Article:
Answer: It’s pretty mesmerizing in a way. I find you can just sort of stare at the screen and watch what the remotely operated vehicle down on the sea floor is sending back. The high-resolution video is pretty amazing. Those vent fields we have been at — well, no actual people have been down there, but submersibles have been down there — just yesterday they discovered hydrothermal venting on another section in another outcrop that is completely new, and in a couple of hours they’re going to go search another spot where they think there might be some. It might not work out, but it would be another thing that would be completely new. There’s serious excitement that goes along with that. These are places on the Earth no one has seen before.
Q: Tell me about your role on the team and what you do every day.
A: I spent the first week in Rhode Island at the headquarters of the ship. They have a mission control setting there. It’s got all these big screens and computer connections and so forth. My role and that of the postdoc who is working with me on this — his name is Vincent Milesi — Vincent and I are in charge of the geochemical modeling, the computational side of things. As data appears from the measurements people are able to make, even on board ship, we are trying to help figure out what that might mean. "We’ve measured the dissolved methane in the water. Great. Let’s see what that might mean." That’s our part in it. On board ship are the people who know how to take those samples and run the (remotely operated vehicle). … We fit into that in that we’re trying various ideas that we get about why the water has the composition that it does, the temperature, everything else, against computer modeling. The computer modeling is really independent of the observations we might make, so it’s a good way of testing things.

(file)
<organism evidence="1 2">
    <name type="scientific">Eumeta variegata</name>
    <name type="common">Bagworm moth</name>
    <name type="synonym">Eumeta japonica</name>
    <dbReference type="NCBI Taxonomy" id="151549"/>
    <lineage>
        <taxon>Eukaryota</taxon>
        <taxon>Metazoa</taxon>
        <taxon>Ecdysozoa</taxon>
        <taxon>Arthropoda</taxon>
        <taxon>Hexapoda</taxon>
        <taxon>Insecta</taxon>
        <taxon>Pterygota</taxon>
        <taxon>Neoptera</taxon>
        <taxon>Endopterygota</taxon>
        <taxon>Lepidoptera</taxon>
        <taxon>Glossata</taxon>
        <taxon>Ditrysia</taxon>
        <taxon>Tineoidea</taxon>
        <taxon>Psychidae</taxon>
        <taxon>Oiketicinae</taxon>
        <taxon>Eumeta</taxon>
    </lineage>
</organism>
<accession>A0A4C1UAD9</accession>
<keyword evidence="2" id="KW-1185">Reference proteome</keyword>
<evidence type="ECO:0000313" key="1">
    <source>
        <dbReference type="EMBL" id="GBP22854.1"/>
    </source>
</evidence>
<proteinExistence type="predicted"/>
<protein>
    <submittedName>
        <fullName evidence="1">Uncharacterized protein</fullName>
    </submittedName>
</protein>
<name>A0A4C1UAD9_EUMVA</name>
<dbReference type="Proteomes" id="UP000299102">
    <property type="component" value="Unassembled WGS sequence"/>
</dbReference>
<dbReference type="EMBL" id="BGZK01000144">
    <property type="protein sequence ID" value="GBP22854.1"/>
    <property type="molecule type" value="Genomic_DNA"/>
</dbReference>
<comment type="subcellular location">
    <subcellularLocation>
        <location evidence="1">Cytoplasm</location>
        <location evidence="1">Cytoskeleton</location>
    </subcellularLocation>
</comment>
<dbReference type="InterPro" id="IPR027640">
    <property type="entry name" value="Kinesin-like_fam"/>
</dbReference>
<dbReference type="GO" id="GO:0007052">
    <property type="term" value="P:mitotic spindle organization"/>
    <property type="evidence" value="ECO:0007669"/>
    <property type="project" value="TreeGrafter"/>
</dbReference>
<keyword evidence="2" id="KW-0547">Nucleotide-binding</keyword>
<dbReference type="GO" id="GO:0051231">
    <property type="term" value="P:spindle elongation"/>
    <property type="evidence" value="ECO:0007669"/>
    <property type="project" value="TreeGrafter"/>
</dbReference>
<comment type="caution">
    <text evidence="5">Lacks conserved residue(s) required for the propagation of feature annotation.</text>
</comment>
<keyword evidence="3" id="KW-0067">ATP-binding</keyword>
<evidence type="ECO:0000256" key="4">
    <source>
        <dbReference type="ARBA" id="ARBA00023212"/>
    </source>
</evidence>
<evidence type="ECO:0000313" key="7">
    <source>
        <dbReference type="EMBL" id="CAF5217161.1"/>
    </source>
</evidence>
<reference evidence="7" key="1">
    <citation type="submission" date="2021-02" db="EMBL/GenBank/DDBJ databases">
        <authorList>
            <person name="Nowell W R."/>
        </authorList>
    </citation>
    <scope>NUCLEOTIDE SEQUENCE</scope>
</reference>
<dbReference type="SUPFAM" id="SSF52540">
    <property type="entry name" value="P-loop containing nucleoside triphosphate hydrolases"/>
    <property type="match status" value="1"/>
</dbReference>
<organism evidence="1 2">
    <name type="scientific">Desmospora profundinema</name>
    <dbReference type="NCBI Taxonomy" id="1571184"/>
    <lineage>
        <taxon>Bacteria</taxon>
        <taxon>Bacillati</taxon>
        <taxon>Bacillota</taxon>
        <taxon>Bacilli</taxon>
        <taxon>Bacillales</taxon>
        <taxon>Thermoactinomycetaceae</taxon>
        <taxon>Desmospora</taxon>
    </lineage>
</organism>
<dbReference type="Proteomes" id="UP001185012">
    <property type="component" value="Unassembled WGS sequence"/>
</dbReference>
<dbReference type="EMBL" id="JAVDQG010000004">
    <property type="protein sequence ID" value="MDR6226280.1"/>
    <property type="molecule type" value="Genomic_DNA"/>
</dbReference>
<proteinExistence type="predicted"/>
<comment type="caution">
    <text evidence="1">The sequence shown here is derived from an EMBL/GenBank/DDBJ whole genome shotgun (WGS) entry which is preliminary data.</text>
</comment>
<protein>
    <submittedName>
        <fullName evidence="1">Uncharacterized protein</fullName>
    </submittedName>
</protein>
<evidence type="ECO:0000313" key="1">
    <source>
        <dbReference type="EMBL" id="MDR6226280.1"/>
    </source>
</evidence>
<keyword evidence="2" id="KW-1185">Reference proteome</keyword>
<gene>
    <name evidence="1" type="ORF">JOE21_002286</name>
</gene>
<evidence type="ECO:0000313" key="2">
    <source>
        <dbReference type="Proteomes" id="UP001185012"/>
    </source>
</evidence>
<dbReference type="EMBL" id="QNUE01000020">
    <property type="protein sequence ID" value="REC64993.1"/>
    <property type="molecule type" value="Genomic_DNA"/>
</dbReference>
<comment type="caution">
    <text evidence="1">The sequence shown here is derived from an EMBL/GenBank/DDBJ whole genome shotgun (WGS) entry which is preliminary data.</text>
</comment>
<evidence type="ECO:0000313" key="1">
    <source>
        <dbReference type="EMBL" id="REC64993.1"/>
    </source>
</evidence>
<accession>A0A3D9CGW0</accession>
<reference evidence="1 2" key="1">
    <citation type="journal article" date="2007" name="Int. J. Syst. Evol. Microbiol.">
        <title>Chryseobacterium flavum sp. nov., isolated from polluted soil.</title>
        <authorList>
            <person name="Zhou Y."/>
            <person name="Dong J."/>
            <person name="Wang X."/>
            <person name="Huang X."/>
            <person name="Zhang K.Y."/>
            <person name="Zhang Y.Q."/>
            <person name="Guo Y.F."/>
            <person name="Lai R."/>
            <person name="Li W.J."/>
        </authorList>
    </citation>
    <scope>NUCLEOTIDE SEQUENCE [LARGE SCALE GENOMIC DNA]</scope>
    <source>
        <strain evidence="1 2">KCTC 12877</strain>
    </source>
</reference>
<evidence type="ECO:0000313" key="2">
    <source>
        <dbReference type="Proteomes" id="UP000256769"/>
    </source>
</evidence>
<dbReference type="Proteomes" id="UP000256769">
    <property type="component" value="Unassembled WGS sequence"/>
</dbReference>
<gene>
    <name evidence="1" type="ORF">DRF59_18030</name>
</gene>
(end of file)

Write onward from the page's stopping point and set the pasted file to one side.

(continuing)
Q: How does this work set up the exploration of other worlds, specifically Enceladus, a moon of Saturn, and Europa, a moon of Jupiter, both of which have oceans beneath ice crusts?
A: These worlds are extremely cold. There’s no liquid water at the surface. The liquid water is underneath a bunch of ice. Guess what? It’s going to be dark. On the Earth, one of the places to go to get some sense of what it is we’re actually talking about on these other worlds to do this exploration is the bottom of the ocean. In fact, it is the discovery of all the life around submarine hydrothermal systems … that cause people to think that life on these other worlds is a reasonable thing. Before we knew about that, we thought, "Oh, you’ve got to have photosynthesis. Oh, you’ve got to have water at the surface." … That’s a big deal now with NASA’s efforts to explore these worlds. They realize they need input and suggestions from the ocean science researchers who have never really been involved with NASA programs. It’s a serious effort on many fronts, not just this project, to try to combine ocean exploration with planetary exploration.
Top photo: First video images of the newly discovered Apollo vent field reveal a penumbral landscape of dark, encrusted chimneys emitting shimmering vents of superheated water. Images from Lead Science Communication Fellow Jon Willis, Ocean Exploration Trust/Nautilus Live.